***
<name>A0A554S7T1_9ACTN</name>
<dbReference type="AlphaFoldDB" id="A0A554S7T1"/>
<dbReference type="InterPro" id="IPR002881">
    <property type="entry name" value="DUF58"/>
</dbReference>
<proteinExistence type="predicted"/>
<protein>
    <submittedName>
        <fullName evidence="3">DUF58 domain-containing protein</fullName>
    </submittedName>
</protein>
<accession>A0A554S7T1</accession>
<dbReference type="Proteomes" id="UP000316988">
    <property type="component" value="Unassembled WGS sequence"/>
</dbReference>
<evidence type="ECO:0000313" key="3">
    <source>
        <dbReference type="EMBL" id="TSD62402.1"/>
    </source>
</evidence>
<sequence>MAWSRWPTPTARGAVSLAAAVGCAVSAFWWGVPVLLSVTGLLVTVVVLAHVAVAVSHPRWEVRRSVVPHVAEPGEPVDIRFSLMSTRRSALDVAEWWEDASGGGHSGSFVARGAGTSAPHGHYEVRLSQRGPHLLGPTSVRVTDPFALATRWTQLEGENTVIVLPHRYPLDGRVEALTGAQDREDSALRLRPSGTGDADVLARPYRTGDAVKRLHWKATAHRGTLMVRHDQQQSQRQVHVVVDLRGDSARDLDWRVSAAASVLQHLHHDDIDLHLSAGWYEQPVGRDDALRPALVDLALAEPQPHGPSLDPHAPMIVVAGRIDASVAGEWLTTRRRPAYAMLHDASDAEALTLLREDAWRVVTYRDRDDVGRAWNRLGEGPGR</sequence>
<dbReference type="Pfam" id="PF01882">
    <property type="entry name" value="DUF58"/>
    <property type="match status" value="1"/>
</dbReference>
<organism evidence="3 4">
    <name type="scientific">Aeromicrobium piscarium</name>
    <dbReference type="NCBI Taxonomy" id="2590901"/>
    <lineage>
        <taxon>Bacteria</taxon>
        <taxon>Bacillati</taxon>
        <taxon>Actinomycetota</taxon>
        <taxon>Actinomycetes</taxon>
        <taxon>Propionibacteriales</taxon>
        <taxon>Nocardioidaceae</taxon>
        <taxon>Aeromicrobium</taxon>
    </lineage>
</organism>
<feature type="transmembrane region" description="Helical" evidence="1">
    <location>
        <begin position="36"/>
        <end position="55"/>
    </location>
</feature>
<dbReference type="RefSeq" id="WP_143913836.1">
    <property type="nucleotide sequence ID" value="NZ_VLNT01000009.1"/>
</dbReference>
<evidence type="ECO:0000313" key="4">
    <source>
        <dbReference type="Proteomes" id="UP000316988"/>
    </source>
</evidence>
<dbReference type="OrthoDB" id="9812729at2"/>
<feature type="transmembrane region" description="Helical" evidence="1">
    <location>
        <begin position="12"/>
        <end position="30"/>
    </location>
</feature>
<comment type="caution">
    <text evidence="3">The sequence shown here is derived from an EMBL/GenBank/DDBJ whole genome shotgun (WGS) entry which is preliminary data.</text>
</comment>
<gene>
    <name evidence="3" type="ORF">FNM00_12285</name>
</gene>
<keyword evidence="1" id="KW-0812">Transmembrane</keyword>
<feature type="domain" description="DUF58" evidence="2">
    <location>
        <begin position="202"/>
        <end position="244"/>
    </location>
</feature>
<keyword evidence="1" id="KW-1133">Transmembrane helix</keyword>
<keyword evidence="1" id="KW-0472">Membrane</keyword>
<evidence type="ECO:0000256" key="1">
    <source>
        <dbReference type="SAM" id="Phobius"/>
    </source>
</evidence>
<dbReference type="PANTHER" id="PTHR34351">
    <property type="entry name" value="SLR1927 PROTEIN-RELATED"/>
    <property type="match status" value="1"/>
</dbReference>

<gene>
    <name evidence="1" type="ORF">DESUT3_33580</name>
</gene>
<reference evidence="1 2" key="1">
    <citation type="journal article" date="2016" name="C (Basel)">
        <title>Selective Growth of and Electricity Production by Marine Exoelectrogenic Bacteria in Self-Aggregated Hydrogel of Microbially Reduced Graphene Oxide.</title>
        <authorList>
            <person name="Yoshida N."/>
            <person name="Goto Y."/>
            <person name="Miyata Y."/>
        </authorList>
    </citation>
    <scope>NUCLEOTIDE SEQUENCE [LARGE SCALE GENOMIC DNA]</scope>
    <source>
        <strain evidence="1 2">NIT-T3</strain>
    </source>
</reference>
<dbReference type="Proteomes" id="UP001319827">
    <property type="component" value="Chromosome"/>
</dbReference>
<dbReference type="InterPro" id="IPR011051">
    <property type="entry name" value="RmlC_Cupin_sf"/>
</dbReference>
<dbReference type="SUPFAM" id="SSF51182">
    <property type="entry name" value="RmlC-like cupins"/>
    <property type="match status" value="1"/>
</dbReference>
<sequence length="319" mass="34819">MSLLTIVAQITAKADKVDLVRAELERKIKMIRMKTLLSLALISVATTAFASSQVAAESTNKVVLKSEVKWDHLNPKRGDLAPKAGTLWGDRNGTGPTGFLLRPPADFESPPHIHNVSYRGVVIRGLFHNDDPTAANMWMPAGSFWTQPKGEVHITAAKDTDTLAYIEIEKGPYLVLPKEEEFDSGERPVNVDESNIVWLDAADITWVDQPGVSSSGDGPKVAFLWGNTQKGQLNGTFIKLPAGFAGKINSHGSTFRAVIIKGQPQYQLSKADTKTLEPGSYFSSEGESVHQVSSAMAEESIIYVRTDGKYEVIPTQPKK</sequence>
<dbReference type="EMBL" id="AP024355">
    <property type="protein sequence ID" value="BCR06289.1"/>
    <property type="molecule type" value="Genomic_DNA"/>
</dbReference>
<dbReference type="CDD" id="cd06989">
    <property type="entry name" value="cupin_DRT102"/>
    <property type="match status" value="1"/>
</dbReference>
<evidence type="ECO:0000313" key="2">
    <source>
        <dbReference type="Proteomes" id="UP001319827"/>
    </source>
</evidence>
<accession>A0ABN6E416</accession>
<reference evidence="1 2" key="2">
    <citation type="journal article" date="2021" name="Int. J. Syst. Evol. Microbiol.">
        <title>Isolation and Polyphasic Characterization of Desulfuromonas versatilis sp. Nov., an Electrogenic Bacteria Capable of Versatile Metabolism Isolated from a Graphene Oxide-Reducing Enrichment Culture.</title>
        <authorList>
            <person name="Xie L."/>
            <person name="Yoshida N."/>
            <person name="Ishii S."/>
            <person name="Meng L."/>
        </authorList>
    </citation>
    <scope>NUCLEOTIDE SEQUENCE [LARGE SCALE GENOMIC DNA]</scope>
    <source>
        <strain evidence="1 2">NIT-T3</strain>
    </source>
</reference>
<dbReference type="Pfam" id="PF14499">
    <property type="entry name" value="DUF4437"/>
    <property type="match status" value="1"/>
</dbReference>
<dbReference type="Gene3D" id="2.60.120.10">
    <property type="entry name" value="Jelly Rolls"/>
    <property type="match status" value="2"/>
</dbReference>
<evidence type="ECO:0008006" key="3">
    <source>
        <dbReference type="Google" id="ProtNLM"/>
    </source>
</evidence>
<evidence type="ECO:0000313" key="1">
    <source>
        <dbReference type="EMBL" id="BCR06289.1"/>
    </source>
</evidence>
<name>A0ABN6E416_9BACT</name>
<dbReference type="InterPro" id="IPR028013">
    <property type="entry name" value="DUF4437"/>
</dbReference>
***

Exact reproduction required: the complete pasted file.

<name>A0A554S7T1_9ACTN</name>
<dbReference type="AlphaFoldDB" id="A0A554S7T1"/>
<dbReference type="InterPro" id="IPR002881">
    <property type="entry name" value="DUF58"/>
</dbReference>
<proteinExistence type="predicted"/>
<protein>
    <submittedName>
        <fullName evidence="3">DUF58 domain-containing protein</fullName>
    </submittedName>
</protein>
<accession>A0A554S7T1</accession>
<dbReference type="Proteomes" id="UP000316988">
    <property type="component" value="Unassembled WGS sequence"/>
</dbReference>
<evidence type="ECO:0000313" key="3">
    <source>
        <dbReference type="EMBL" id="TSD62402.1"/>
    </source>
</evidence>
<sequence>MAWSRWPTPTARGAVSLAAAVGCAVSAFWWGVPVLLSVTGLLVTVVVLAHVAVAVSHPRWEVRRSVVPHVAEPGEPVDIRFSLMSTRRSALDVAEWWEDASGGGHSGSFVARGAGTSAPHGHYEVRLSQRGPHLLGPTSVRVTDPFALATRWTQLEGENTVIVLPHRYPLDGRVEALTGAQDREDSALRLRPSGTGDADVLARPYRTGDAVKRLHWKATAHRGTLMVRHDQQQSQRQVHVVVDLRGDSARDLDWRVSAAASVLQHLHHDDIDLHLSAGWYEQPVGRDDALRPALVDLALAEPQPHGPSLDPHAPMIVVAGRIDASVAGEWLTTRRRPAYAMLHDASDAEALTLLREDAWRVVTYRDRDDVGRAWNRLGEGPGR</sequence>
<dbReference type="Pfam" id="PF01882">
    <property type="entry name" value="DUF58"/>
    <property type="match status" value="1"/>
</dbReference>
<organism evidence="3 4">
    <name type="scientific">Aeromicrobium piscarium</name>
    <dbReference type="NCBI Taxonomy" id="2590901"/>
    <lineage>
        <taxon>Bacteria</taxon>
        <taxon>Bacillati</taxon>
        <taxon>Actinomycetota</taxon>
        <taxon>Actinomycetes</taxon>
        <taxon>Propionibacteriales</taxon>
        <taxon>Nocardioidaceae</taxon>
        <taxon>Aeromicrobium</taxon>
    </lineage>
</organism>
<feature type="transmembrane region" description="Helical" evidence="1">
    <location>
        <begin position="36"/>
        <end position="55"/>
    </location>
</feature>
<dbReference type="RefSeq" id="WP_143913836.1">
    <property type="nucleotide sequence ID" value="NZ_VLNT01000009.1"/>
</dbReference>
<evidence type="ECO:0000313" key="4">
    <source>
        <dbReference type="Proteomes" id="UP000316988"/>
    </source>
</evidence>
<dbReference type="OrthoDB" id="9812729at2"/>
<feature type="transmembrane region" description="Helical" evidence="1">
    <location>
        <begin position="12"/>
        <end position="30"/>
    </location>
</feature>
<comment type="caution">
    <text evidence="3">The sequence shown here is derived from an EMBL/GenBank/DDBJ whole genome shotgun (WGS) entry which is preliminary data.</text>
</comment>
<gene>
    <name evidence="3" type="ORF">FNM00_12285</name>
</gene>
<keyword evidence="1" id="KW-0812">Transmembrane</keyword>
<feature type="domain" description="DUF58" evidence="2">
    <location>
        <begin position="202"/>
        <end position="244"/>
    </location>
</feature>
<keyword evidence="1" id="KW-1133">Transmembrane helix</keyword>
<keyword evidence="1" id="KW-0472">Membrane</keyword>
<evidence type="ECO:0000256" key="1">
    <source>
        <dbReference type="SAM" id="Phobius"/>
    </source>
</evidence>
<dbReference type="PANTHER" id="PTHR34351">
    <property type="entry name" value="SLR1927 PROTEIN-RELATED"/>
    <property type="match status" value="1"/>
</dbReference>

<gene>
    <name evidence="1" type="ORF">DESUT3_33580</name>
</gene>
<reference evidence="1 2" key="1">
    <citation type="journal article" date="2016" name="C (Basel)">
        <title>Selective Growth of and Electricity Production by Marine Exoelectrogenic Bacteria in Self-Aggregated Hydrogel of Microbially Reduced Graphene Oxide.</title>
        <authorList>
            <person name="Yoshida N."/>
            <person name="Goto Y."/>
            <person name="Miyata Y."/>
        </authorList>
    </citation>
    <scope>NUCLEOTIDE SEQUENCE [LARGE SCALE GENOMIC DNA]</scope>
    <source>
        <strain evidence="1 2">NIT-T3</strain>
    </source>
</reference>
<dbReference type="Proteomes" id="UP001319827">
    <property type="component" value="Chromosome"/>
</dbReference>
<dbReference type="InterPro" id="IPR011051">
    <property type="entry name" value="RmlC_Cupin_sf"/>
</dbReference>
<dbReference type="SUPFAM" id="SSF51182">
    <property type="entry name" value="RmlC-like cupins"/>
    <property type="match status" value="1"/>
</dbReference>
<sequence length="319" mass="34819">MSLLTIVAQITAKADKVDLVRAELERKIKMIRMKTLLSLALISVATTAFASSQVAAESTNKVVLKSEVKWDHLNPKRGDLAPKAGTLWGDRNGTGPTGFLLRPPADFESPPHIHNVSYRGVVIRGLFHNDDPTAANMWMPAGSFWTQPKGEVHITAAKDTDTLAYIEIEKGPYLVLPKEEEFDSGERPVNVDESNIVWLDAADITWVDQPGVSSSGDGPKVAFLWGNTQKGQLNGTFIKLPAGFAGKINSHGSTFRAVIIKGQPQYQLSKADTKTLEPGSYFSSEGESVHQVSSAMAEESIIYVRTDGKYEVIPTQPKK</sequence>
<dbReference type="EMBL" id="AP024355">
    <property type="protein sequence ID" value="BCR06289.1"/>
    <property type="molecule type" value="Genomic_DNA"/>
</dbReference>
<dbReference type="CDD" id="cd06989">
    <property type="entry name" value="cupin_DRT102"/>
    <property type="match status" value="1"/>
</dbReference>
<evidence type="ECO:0000313" key="2">
    <source>
        <dbReference type="Proteomes" id="UP001319827"/>
    </source>
</evidence>
<accession>A0ABN6E416</accession>
<reference evidence="1 2" key="2">
    <citation type="journal article" date="2021" name="Int. J. Syst. Evol. Microbiol.">
        <title>Isolation and Polyphasic Characterization of Desulfuromonas versatilis sp. Nov., an Electrogenic Bacteria Capable of Versatile Metabolism Isolated from a Graphene Oxide-Reducing Enrichment Culture.</title>
        <authorList>
            <person name="Xie L."/>
            <person name="Yoshida N."/>
            <person name="Ishii S."/>
            <person name="Meng L."/>
        </authorList>
    </citation>
    <scope>NUCLEOTIDE SEQUENCE [LARGE SCALE GENOMIC DNA]</scope>
    <source>
        <strain evidence="1 2">NIT-T3</strain>
    </source>
</reference>
<dbReference type="Pfam" id="PF14499">
    <property type="entry name" value="DUF4437"/>
    <property type="match status" value="1"/>
</dbReference>
<dbReference type="Gene3D" id="2.60.120.10">
    <property type="entry name" value="Jelly Rolls"/>
    <property type="match status" value="2"/>
</dbReference>
<evidence type="ECO:0008006" key="3">
    <source>
        <dbReference type="Google" id="ProtNLM"/>
    </source>
</evidence>
<evidence type="ECO:0000313" key="1">
    <source>
        <dbReference type="EMBL" id="BCR06289.1"/>
    </source>
</evidence>
<name>A0ABN6E416_9BACT</name>
<dbReference type="InterPro" id="IPR028013">
    <property type="entry name" value="DUF4437"/>
</dbReference>